Here’s to a good night’s sleep
Sleeping, whether a full night’s sleep or that afternoon nap on the weekend, seems like an indulgent pastime for many of us. But, did you know that sleep is actually beneficial for us, and a lack of sleep can have a negative influence on good health?
According to the Division of Sleep Medicine, “sleep plays a critical role in immune function, metabolism, memory, learning and other vital functions.” We all know that we feel better after a good night’s sleep. We have more energy, are more alert, better able to think and perform cognitive activities and we just feel happier in general. In contrast, after a poor night’s sleep we often feel fatigue, less alert, cranky and experience problems with our memory.
Sleep research is producing interesting sleep information for all of us. Here are some major reasons why sleep is important to your health:
- Body systems have a chance to rejuvenate during sleep. This includes muscle repair and growth, and hormone production.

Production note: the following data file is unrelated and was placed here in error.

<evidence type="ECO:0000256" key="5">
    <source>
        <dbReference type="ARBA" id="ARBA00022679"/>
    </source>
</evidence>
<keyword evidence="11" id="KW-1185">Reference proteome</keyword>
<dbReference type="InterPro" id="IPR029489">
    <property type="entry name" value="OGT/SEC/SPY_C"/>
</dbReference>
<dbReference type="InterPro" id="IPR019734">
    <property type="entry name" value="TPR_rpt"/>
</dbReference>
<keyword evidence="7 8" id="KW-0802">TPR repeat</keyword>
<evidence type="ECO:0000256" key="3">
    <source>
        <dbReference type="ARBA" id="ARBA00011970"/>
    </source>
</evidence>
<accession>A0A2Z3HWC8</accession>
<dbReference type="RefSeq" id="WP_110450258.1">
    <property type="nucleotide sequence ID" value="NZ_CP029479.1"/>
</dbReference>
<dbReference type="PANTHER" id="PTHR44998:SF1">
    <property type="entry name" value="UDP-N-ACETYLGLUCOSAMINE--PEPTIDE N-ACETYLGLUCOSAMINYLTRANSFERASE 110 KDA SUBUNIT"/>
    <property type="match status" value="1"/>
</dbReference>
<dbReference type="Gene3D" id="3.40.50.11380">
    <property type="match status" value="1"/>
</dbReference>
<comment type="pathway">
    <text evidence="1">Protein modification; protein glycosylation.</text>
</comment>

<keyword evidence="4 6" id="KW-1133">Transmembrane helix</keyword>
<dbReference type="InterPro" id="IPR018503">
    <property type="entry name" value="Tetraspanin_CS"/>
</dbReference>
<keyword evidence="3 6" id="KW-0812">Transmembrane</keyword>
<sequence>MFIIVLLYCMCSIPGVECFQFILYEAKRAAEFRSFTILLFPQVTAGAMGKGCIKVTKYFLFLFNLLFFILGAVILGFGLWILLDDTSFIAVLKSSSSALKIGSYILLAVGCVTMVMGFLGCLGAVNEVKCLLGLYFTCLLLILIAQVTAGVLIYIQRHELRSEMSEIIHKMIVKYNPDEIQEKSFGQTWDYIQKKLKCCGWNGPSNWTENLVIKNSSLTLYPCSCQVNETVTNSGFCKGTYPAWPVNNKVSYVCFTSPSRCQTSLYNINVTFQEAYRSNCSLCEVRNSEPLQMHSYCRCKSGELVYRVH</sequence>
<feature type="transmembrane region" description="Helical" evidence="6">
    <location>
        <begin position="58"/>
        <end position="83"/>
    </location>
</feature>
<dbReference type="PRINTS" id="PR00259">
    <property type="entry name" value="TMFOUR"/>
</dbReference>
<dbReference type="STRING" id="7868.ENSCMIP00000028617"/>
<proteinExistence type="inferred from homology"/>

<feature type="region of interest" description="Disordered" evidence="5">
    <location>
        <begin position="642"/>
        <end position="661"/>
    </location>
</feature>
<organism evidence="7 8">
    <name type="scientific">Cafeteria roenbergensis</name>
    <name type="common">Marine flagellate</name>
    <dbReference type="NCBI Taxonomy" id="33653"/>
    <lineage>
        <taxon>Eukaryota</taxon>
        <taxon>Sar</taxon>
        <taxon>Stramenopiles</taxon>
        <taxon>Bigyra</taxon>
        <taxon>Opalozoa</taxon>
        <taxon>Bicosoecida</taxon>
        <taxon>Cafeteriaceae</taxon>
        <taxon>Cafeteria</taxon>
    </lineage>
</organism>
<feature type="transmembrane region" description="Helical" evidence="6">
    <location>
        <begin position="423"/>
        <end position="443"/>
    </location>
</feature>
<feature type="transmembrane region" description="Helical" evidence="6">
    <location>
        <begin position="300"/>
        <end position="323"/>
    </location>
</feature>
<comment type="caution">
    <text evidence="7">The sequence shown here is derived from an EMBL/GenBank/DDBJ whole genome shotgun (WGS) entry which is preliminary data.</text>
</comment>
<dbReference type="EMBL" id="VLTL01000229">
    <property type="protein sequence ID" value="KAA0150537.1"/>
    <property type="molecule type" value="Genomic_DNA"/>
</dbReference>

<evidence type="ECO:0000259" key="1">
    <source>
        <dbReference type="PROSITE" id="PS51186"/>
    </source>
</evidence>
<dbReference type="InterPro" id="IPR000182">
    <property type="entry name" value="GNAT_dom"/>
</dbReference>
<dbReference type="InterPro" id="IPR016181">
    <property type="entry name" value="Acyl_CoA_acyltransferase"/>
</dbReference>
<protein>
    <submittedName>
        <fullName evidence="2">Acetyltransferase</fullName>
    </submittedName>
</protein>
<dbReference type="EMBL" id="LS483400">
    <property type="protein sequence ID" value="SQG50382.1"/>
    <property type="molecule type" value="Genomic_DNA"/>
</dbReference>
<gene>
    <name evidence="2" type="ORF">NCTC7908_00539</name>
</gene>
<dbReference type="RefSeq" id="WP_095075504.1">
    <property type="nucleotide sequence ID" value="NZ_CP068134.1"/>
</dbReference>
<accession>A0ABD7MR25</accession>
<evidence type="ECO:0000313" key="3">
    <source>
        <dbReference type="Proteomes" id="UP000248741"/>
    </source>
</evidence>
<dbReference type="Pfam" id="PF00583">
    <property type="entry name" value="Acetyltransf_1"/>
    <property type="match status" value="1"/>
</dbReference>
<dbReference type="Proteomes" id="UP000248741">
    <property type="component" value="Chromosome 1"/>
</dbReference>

- Sleep is critical for infant and child brain development. This also includes teenagers, who like infants, may need around 10-12 hours of sleep a night.
- The amount of time spent sleeping affects our ability to learn and to perform mental tasks. Getting adequate sleep increases our ability to maximize brain activity while lack of sleep causes us to forget and perform poorly on tests and other mental tasks. So much for pulling that all-nighter!
- Sleep deprivation may increase your risk of serious injury or accidents, including car accidents. Over 100,000 car accidents occur every year from driver fatigue.
For most of us, research between lack of sleep and disease is critical. A critical loss of sleep over time increases your risk for developing many chronic diseases including diabetes, heart disease and obesity. With the development of chronic disease often comes a shortened life expectancy. Lack of sleep may also lead to increased cortisol production. Cortisol causes increased inflammation in the body and the increased risk of developing a chronic disease.
- Try to go to bed at the same time every night.
- Develop soothing bedtime habits such as enjoying a warm bath or reading.
- Avoid drinking alcoholic and caffeinated drinks.
- Engage in physical active every day.
Pay attention to your sleep patterns. If you’re not sleeping long enough or are experiencing sleep related disorders, try developing healthier sleep habits. For more information on how to develop healthier lifestyle habits, connect with MSU Extension at your local county office or online.
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